February: A Month Short on Days, But Long on Celebrations

February, even though the shortest month on the calendar, stands tall in the monthly line up of celebrations, honors and awareness raising. Along with February being Black History Month and Heart Health Awareness Month, the month also honors two great presidents – George Washington and Abraham Lincoln- and we celebrate a day of hearts filled with love and candy on St. Valentine’s Day. In addition, the universal Church will celebrate the twenty-fifth World Day of the Sick on February 11th. What a busy month!

We at VITALity Catholic Healthcare Services are certainly focused on those matters of the heart that are aimed at keeping us healthy, both in body and in the spirit of love. Our emphasis on Heart Health and Healthy Lifestyles will be noted in our Health Notes section of our website and are designed to raise our awareness of the lifestyle choices we make that can affect our health and well-being.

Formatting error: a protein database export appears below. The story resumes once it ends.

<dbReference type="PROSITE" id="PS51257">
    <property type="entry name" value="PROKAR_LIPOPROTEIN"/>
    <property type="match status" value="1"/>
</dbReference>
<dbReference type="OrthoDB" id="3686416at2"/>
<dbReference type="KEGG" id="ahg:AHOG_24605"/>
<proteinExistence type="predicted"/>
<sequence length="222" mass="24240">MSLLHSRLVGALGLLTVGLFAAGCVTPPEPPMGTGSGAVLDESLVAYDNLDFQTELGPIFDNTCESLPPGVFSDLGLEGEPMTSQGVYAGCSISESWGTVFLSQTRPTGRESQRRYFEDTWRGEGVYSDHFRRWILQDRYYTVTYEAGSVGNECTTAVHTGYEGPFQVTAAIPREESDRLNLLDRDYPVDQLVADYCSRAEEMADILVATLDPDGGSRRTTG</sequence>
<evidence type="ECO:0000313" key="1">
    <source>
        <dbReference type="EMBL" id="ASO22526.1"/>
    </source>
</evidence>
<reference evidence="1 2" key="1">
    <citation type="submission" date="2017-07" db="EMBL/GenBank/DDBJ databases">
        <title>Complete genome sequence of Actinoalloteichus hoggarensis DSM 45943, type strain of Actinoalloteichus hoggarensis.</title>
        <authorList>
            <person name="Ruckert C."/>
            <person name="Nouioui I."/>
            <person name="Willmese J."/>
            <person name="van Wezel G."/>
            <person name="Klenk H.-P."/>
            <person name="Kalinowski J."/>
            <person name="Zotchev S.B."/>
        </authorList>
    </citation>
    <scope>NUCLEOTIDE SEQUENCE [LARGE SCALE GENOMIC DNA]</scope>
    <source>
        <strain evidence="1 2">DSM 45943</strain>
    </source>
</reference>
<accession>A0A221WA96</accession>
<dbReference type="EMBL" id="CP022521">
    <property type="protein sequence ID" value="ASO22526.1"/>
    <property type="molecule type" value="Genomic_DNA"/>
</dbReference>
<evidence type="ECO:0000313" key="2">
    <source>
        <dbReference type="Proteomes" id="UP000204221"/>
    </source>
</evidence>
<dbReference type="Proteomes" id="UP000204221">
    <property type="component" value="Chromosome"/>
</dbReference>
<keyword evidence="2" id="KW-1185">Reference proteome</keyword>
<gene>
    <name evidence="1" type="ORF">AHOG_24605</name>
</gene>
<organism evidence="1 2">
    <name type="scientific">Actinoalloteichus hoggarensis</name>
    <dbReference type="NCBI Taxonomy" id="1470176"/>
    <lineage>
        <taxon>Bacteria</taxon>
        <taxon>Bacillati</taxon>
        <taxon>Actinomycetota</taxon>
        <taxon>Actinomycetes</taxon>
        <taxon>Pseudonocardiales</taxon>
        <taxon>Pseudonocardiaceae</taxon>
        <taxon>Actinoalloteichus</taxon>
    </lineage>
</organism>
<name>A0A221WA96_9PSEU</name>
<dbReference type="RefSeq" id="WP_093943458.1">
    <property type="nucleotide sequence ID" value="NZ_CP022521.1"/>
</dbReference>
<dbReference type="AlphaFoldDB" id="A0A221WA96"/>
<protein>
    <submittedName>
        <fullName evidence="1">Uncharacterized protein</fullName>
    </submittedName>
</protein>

As advocates for health and medical care, we celebrate Black History Month recognizing the legacy of great African-Americans who have contributed so much to healthcare and medicine. One such early pioneer in medicine was Dr. Daniel Hale Williams, who was one of the first physicians to perform open-heart surgery and who founded the first hospital in the U.S. with an interracial staff.

      Born on January 18, 1856 in Hollidaysburg, Pennsylvania, Daniel Hale Williams pursued a career in medicine as he worked as an apprentice with Dr. Henry Palmer, a highly accomplished surgeon, and then went on to complete his training in medicine at Chicago Medical College. Dr. Williams set up his own practice in Chicago’s South Side and taught anatomy at his alma mater, also becoming the first African-American physician to work for the city’s street railway system. Williams- who was called Dr. Dan by patients- adopted sterilization procedures for his office informed by the recent findings on germ transmission and prevention from Louis Pasteur and Joseph Lister.